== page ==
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Theater review: 'Camino Real' at Boston Court Performing Arts Center

February 17, 2011 |  4:30 pm

CaminoRealTo claim that "Camino Real" was Tennessee Williams' best play, as former New York Times theater critic Clive Barnes once did, is like saying you prefer a band's deep tracks to its hits: It marks you as a hard-core fan.

Less-committed viewers have had a tougher time embracing Williams' experimental reverie -- now being staged at Boston Court Performing Arts Center -- which debuted on Broadway in 1953 to confusion and annoyance. On a dead-end street in some Latin American police state, characters drawn from literature and history (Casanova, Camille, Lord Byron) as well as Williams' imagination (Kilroy, a former boxing champ with a heart problem) struggle to understand their destiny, connect and escape — or at least avoid the Street Sweepers who carry off the dead. Their fragmented efforts proceed with the logic of a nightmare through 16 “blocks,” or scenes, announced by the despotic overseer of their misery, the hotel manager Gutman. 

Ahead of its time, “Camino Real” won admiration as audiences caught up, but it remains daunting to produce.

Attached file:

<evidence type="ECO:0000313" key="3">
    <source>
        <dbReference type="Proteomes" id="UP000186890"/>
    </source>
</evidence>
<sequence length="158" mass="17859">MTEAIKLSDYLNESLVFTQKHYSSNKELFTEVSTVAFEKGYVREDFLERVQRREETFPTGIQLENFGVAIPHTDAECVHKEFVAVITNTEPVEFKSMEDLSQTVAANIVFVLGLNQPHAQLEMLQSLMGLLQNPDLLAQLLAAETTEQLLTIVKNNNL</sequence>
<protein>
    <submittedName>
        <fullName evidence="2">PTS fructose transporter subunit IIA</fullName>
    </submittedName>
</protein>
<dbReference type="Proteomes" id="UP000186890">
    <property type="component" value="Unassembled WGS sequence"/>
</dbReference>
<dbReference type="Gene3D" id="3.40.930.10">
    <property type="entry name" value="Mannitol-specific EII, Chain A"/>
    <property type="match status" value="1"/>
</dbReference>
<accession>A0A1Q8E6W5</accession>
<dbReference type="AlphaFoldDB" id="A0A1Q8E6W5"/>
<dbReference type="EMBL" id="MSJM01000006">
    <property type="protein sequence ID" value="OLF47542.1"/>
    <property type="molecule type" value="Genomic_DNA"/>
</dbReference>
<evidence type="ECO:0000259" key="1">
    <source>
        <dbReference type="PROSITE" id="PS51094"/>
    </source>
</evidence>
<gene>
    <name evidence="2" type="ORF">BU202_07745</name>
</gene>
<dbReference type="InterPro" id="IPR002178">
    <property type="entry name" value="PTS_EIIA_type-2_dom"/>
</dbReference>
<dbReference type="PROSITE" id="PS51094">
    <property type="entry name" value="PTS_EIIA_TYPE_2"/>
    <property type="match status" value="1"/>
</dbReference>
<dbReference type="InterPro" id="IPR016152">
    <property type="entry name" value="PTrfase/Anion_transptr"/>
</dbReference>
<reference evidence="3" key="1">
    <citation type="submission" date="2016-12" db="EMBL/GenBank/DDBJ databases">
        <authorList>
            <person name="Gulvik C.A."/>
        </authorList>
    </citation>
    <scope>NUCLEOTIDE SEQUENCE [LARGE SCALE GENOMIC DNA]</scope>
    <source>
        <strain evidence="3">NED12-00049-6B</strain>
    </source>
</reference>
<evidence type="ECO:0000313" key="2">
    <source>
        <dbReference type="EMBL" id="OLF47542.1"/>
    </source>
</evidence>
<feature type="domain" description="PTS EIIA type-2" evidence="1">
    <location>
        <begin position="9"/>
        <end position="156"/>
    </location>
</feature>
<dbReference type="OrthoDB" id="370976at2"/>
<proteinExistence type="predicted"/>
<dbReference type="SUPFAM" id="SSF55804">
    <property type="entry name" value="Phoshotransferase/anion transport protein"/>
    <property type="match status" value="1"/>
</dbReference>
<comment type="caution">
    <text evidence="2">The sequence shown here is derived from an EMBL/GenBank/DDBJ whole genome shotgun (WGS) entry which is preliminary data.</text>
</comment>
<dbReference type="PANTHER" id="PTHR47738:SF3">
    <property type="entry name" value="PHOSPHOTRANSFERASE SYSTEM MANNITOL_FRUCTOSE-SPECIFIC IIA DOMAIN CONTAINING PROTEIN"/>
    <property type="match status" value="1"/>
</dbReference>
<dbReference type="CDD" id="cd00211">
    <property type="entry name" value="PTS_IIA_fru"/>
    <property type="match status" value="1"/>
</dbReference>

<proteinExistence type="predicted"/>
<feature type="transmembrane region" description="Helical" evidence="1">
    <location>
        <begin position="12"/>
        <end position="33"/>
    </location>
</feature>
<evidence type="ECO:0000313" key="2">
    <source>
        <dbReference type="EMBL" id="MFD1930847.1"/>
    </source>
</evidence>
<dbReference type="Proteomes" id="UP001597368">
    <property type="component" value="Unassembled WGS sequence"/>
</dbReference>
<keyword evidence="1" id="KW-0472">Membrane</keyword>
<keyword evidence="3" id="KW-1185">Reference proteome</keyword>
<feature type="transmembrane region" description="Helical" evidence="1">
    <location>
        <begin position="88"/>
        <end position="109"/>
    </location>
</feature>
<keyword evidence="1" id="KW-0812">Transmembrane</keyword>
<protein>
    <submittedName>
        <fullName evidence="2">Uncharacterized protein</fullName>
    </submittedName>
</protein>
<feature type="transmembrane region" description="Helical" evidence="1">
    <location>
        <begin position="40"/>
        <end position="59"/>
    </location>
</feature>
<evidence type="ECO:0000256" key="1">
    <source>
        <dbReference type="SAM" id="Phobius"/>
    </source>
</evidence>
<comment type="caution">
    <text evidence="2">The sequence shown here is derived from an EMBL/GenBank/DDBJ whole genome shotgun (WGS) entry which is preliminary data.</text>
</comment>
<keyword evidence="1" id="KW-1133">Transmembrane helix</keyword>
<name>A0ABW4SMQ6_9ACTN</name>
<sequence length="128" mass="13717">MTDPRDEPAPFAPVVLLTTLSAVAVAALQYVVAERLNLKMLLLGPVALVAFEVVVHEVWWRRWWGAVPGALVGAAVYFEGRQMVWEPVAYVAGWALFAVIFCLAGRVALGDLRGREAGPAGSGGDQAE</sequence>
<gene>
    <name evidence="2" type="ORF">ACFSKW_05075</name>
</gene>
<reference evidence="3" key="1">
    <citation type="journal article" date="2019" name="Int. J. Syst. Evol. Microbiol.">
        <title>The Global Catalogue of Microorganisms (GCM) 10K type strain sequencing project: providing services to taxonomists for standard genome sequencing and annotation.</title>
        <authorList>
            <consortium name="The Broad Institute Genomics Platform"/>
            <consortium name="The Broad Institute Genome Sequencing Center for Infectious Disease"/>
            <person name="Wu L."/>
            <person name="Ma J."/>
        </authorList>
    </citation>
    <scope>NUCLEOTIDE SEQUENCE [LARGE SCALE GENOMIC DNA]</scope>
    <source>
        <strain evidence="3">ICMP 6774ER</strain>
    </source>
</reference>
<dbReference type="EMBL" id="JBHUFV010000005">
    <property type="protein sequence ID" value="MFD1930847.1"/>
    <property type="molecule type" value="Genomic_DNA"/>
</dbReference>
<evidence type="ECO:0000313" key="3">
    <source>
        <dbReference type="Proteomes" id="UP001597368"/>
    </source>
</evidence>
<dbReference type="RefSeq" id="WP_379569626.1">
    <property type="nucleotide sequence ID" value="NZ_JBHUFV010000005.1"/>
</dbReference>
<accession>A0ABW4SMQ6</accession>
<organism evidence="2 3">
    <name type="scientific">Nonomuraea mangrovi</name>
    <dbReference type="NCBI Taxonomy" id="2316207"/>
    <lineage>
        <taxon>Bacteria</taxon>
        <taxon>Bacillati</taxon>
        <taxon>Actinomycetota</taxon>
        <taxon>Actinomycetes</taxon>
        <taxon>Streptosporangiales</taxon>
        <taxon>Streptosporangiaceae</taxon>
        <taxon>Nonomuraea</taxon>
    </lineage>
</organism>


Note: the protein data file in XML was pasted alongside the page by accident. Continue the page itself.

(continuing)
This collaboration between the Theatre@Boston Court and the CalArts School of Theater, directed by Jessica Kubzansky, approaches the challenge with great brio. Always generous to actors, Williams crammed his play with star turns, and many of the performers here — an ensemble of 21 students and professionals — shine.

Matthew Goodrich embodies the sweet, pugnacious über-Southern boy Kilroy so naturally that the role could have been written for him. Cristina Frias plays the Gypsy as a chatty, good-natured cynic; as her daughter, the prostitute Esmerelda, the stunning Kalean Ung is a powerful mixture of innocence and temptation.

On the other hand, neither Tim Cummings nor Marissa Chibas can overcome the bleakness of the love affair Williams dreamed up between an aging Casanova and a jaded Camille. Brian Tichnell’s Gutman has a glib, sinister charm that initially is compelling but eventually (16 “blocks” later) grows monotonous.

Kubzansky’s efficient staging keeps focus even in crowded scenes. The choreography also provides a visual through-line: Whenever Gutman announces a new “block,” the actors jerk through mechanical movements like malfunctioning clockwork figures. The simple, effective set by Dorothy Hoover puts a photo booth at the top of the ladder to the Terra Incognita beyond, where would-be escapees face the flashbulb. Even these innovations lose impact, though, after three hours. Sustaining the spark of hope that Williams all but buried in his relentless vision of how the world crushes and perverts human dreams might be impossible; the moments when this production finds it, as in a fragile love scene between Kilroy and Esmerelda, are rare but radiant. 

-- Margaret Gray

"Camino Real," Boston Court Performing Arts Center, 70 N. Mentor Ave., Pasadena. 8 p.m. Thursdays through Saturdays, 2 p.m. Sundays. Ends March 13. $32; $27 students/seniors. (626) 683-6883 or Running time: 2 hours, 55 minutes.

Photo: Kilroy (Matthew Goodrich, center) fights off the Street Sweepers (Murphy Martin, left, and Frank Raducz Jr.), harbingers of death on the Camino Real.  Credit: Ed Krieger.